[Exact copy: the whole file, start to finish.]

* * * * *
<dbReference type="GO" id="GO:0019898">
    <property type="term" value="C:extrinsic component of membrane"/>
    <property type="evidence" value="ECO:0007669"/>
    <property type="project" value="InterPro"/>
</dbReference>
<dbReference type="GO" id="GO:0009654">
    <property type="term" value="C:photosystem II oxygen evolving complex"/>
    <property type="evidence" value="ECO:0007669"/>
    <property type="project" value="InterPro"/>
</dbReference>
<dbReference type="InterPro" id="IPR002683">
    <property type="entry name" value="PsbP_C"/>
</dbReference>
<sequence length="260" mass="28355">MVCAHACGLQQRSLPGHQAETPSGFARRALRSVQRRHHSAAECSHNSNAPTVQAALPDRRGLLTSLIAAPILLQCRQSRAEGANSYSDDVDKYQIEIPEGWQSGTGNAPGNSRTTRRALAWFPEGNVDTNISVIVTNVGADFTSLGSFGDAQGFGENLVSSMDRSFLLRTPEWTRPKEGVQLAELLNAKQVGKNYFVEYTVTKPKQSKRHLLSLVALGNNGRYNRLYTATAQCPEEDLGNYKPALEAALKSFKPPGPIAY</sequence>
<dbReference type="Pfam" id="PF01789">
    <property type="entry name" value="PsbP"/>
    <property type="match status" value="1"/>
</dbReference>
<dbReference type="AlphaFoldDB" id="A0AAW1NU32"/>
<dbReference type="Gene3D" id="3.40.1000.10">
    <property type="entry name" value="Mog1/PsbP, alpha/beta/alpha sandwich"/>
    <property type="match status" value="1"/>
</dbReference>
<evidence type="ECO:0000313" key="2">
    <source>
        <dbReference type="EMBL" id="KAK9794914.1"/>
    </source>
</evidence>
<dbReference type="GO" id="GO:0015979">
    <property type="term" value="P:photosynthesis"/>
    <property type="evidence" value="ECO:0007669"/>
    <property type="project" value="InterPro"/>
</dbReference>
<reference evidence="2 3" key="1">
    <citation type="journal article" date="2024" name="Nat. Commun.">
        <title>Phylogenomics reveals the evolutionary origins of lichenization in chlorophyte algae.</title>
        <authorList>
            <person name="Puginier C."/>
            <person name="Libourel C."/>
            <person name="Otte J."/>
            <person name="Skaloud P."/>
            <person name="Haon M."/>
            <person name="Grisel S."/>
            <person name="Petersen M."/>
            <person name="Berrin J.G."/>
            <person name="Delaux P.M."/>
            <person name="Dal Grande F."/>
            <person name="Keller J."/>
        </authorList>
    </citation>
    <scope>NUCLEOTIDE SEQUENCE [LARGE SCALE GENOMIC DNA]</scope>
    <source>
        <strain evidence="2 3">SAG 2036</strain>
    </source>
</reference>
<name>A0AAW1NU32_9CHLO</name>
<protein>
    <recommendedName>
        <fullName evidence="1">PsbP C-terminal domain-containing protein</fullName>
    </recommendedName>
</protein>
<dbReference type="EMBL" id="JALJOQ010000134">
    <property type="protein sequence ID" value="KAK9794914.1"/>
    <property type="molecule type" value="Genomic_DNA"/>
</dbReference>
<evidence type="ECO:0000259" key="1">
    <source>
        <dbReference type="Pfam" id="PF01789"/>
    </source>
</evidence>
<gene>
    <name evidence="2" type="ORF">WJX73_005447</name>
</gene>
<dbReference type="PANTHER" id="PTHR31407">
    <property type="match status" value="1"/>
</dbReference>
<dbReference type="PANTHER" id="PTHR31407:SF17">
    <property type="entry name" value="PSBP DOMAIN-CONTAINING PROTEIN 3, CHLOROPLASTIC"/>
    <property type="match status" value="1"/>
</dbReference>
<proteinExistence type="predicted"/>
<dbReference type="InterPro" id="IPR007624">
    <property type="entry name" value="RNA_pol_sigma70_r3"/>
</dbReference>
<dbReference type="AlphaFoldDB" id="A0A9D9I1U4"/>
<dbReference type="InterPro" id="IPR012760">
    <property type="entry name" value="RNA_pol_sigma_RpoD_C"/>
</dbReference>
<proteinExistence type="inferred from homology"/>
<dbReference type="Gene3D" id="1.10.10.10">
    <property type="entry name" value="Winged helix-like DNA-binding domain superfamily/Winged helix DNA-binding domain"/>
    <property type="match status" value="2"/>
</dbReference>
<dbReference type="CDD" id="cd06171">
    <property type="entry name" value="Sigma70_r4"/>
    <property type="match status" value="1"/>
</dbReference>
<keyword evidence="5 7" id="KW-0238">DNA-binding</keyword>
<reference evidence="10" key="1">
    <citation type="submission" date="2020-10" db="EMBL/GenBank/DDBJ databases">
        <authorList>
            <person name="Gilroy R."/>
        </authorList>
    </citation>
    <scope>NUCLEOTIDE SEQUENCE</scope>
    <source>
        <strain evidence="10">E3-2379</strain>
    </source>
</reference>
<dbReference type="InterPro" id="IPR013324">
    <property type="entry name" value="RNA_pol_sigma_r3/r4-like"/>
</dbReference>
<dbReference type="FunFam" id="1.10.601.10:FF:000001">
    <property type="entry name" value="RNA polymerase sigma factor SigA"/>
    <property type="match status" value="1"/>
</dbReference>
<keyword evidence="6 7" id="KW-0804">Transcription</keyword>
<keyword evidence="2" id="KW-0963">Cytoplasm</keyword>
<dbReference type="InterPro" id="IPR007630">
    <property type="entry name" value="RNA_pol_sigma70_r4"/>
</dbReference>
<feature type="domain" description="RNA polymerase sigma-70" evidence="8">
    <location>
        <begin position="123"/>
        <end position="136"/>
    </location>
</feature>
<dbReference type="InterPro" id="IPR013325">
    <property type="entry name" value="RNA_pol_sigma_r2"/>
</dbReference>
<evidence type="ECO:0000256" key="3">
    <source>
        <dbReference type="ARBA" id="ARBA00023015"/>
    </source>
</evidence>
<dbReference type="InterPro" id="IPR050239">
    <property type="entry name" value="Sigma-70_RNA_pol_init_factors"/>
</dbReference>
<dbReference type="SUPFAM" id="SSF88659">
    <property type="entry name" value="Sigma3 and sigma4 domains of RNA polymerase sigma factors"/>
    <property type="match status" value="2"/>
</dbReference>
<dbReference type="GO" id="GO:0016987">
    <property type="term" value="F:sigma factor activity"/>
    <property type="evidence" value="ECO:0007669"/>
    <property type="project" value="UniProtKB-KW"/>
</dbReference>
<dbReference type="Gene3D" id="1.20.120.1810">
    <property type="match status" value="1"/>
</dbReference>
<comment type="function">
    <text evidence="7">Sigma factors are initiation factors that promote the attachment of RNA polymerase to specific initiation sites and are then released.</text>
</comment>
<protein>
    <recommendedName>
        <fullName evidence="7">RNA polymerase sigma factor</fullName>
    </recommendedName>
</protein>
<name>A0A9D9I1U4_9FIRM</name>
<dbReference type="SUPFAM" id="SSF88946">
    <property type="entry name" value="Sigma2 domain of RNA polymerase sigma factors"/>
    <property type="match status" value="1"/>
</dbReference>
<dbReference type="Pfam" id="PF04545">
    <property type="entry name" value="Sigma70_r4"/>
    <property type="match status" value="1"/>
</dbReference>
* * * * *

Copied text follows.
<dbReference type="GO" id="GO:0019898">
    <property type="term" value="C:extrinsic component of membrane"/>
    <property type="evidence" value="ECO:0007669"/>
    <property type="project" value="InterPro"/>
</dbReference>
<dbReference type="GO" id="GO:0009654">
    <property type="term" value="C:photosystem II oxygen evolving complex"/>
    <property type="evidence" value="ECO:0007669"/>
    <property type="project" value="InterPro"/>
</dbReference>
<dbReference type="InterPro" id="IPR002683">
    <property type="entry name" value="PsbP_C"/>
</dbReference>
<sequence length="260" mass="28355">MVCAHACGLQQRSLPGHQAETPSGFARRALRSVQRRHHSAAECSHNSNAPTVQAALPDRRGLLTSLIAAPILLQCRQSRAEGANSYSDDVDKYQIEIPEGWQSGTGNAPGNSRTTRRALAWFPEGNVDTNISVIVTNVGADFTSLGSFGDAQGFGENLVSSMDRSFLLRTPEWTRPKEGVQLAELLNAKQVGKNYFVEYTVTKPKQSKRHLLSLVALGNNGRYNRLYTATAQCPEEDLGNYKPALEAALKSFKPPGPIAY</sequence>
<dbReference type="Pfam" id="PF01789">
    <property type="entry name" value="PsbP"/>
    <property type="match status" value="1"/>
</dbReference>
<dbReference type="AlphaFoldDB" id="A0AAW1NU32"/>
<dbReference type="Gene3D" id="3.40.1000.10">
    <property type="entry name" value="Mog1/PsbP, alpha/beta/alpha sandwich"/>
    <property type="match status" value="1"/>
</dbReference>
<evidence type="ECO:0000313" key="2">
    <source>
        <dbReference type="EMBL" id="KAK9794914.1"/>
    </source>
</evidence>
<dbReference type="GO" id="GO:0015979">
    <property type="term" value="P:photosynthesis"/>
    <property type="evidence" value="ECO:0007669"/>
    <property type="project" value="InterPro"/>
</dbReference>
<reference evidence="2 3" key="1">
    <citation type="journal article" date="2024" name="Nat. Commun.">
        <title>Phylogenomics reveals the evolutionary origins of lichenization in chlorophyte algae.</title>
        <authorList>
            <person name="Puginier C."/>
            <person name="Libourel C."/>
            <person name="Otte J."/>
            <person name="Skaloud P."/>
            <person name="Haon M."/>
            <person name="Grisel S."/>
            <person name="Petersen M."/>
            <person name="Berrin J.G."/>
            <person name="Delaux P.M."/>
            <person name="Dal Grande F."/>
            <person name="Keller J."/>
        </authorList>
    </citation>
    <scope>NUCLEOTIDE SEQUENCE [LARGE SCALE GENOMIC DNA]</scope>
    <source>
        <strain evidence="2 3">SAG 2036</strain>
    </source>
</reference>
<name>A0AAW1NU32_9CHLO</name>
<protein>
    <recommendedName>
        <fullName evidence="1">PsbP C-terminal domain-containing protein</fullName>
    </recommendedName>
</protein>
<dbReference type="EMBL" id="JALJOQ010000134">
    <property type="protein sequence ID" value="KAK9794914.1"/>
    <property type="molecule type" value="Genomic_DNA"/>
</dbReference>
<evidence type="ECO:0000259" key="1">
    <source>
        <dbReference type="Pfam" id="PF01789"/>
    </source>
</evidence>
<gene>
    <name evidence="2" type="ORF">WJX73_005447</name>
</gene>
<dbReference type="PANTHER" id="PTHR31407">
    <property type="match status" value="1"/>
</dbReference>
<dbReference type="PANTHER" id="PTHR31407:SF17">
    <property type="entry name" value="PSBP DOMAIN-CONTAINING PROTEIN 3, CHLOROPLASTIC"/>
    <property type="match status" value="1"/>
</dbReference>
<proteinExistence type="predicted"/>
<dbReference type="InterPro" id="IPR007624">
    <property type="entry name" value="RNA_pol_sigma70_r3"/>
</dbReference>
<dbReference type="AlphaFoldDB" id="A0A9D9I1U4"/>
<dbReference type="InterPro" id="IPR012760">
    <property type="entry name" value="RNA_pol_sigma_RpoD_C"/>
</dbReference>
<proteinExistence type="inferred from homology"/>
<dbReference type="Gene3D" id="1.10.10.10">
    <property type="entry name" value="Winged helix-like DNA-binding domain superfamily/Winged helix DNA-binding domain"/>
    <property type="match status" value="2"/>
</dbReference>
<dbReference type="CDD" id="cd06171">
    <property type="entry name" value="Sigma70_r4"/>
    <property type="match status" value="1"/>
</dbReference>
<keyword evidence="5 7" id="KW-0238">DNA-binding</keyword>
<reference evidence="10" key="1">
    <citation type="submission" date="2020-10" db="EMBL/GenBank/DDBJ databases">
        <authorList>
            <person name="Gilroy R."/>
        </authorList>
    </citation>
    <scope>NUCLEOTIDE SEQUENCE</scope>
    <source>
        <strain evidence="10">E3-2379</strain>
    </source>
</reference>
<dbReference type="InterPro" id="IPR013324">
    <property type="entry name" value="RNA_pol_sigma_r3/r4-like"/>
</dbReference>
<dbReference type="FunFam" id="1.10.601.10:FF:000001">
    <property type="entry name" value="RNA polymerase sigma factor SigA"/>
    <property type="match status" value="1"/>
</dbReference>
<keyword evidence="6 7" id="KW-0804">Transcription</keyword>
<keyword evidence="2" id="KW-0963">Cytoplasm</keyword>
<dbReference type="InterPro" id="IPR007630">
    <property type="entry name" value="RNA_pol_sigma70_r4"/>
</dbReference>
<feature type="domain" description="RNA polymerase sigma-70" evidence="8">
    <location>
        <begin position="123"/>
        <end position="136"/>
    </location>
</feature>
<dbReference type="InterPro" id="IPR013325">
    <property type="entry name" value="RNA_pol_sigma_r2"/>
</dbReference>
<evidence type="ECO:0000256" key="3">
    <source>
        <dbReference type="ARBA" id="ARBA00023015"/>
    </source>
</evidence>
<dbReference type="InterPro" id="IPR050239">
    <property type="entry name" value="Sigma-70_RNA_pol_init_factors"/>
</dbReference>
<dbReference type="SUPFAM" id="SSF88659">
    <property type="entry name" value="Sigma3 and sigma4 domains of RNA polymerase sigma factors"/>
    <property type="match status" value="2"/>
</dbReference>
<dbReference type="GO" id="GO:0016987">
    <property type="term" value="F:sigma factor activity"/>
    <property type="evidence" value="ECO:0007669"/>
    <property type="project" value="UniProtKB-KW"/>
</dbReference>
<dbReference type="Gene3D" id="1.20.120.1810">
    <property type="match status" value="1"/>
</dbReference>
<comment type="function">
    <text evidence="7">Sigma factors are initiation factors that promote the attachment of RNA polymerase to specific initiation sites and are then released.</text>
</comment>
<protein>
    <recommendedName>
        <fullName evidence="7">RNA polymerase sigma factor</fullName>
    </recommendedName>
</protein>
<name>A0A9D9I1U4_9FIRM</name>
<dbReference type="SUPFAM" id="SSF88946">
    <property type="entry name" value="Sigma2 domain of RNA polymerase sigma factors"/>
    <property type="match status" value="1"/>
</dbReference>
<dbReference type="Pfam" id="PF04545">
    <property type="entry name" value="Sigma70_r4"/>
    <property type="match status" value="1"/>
</dbReference>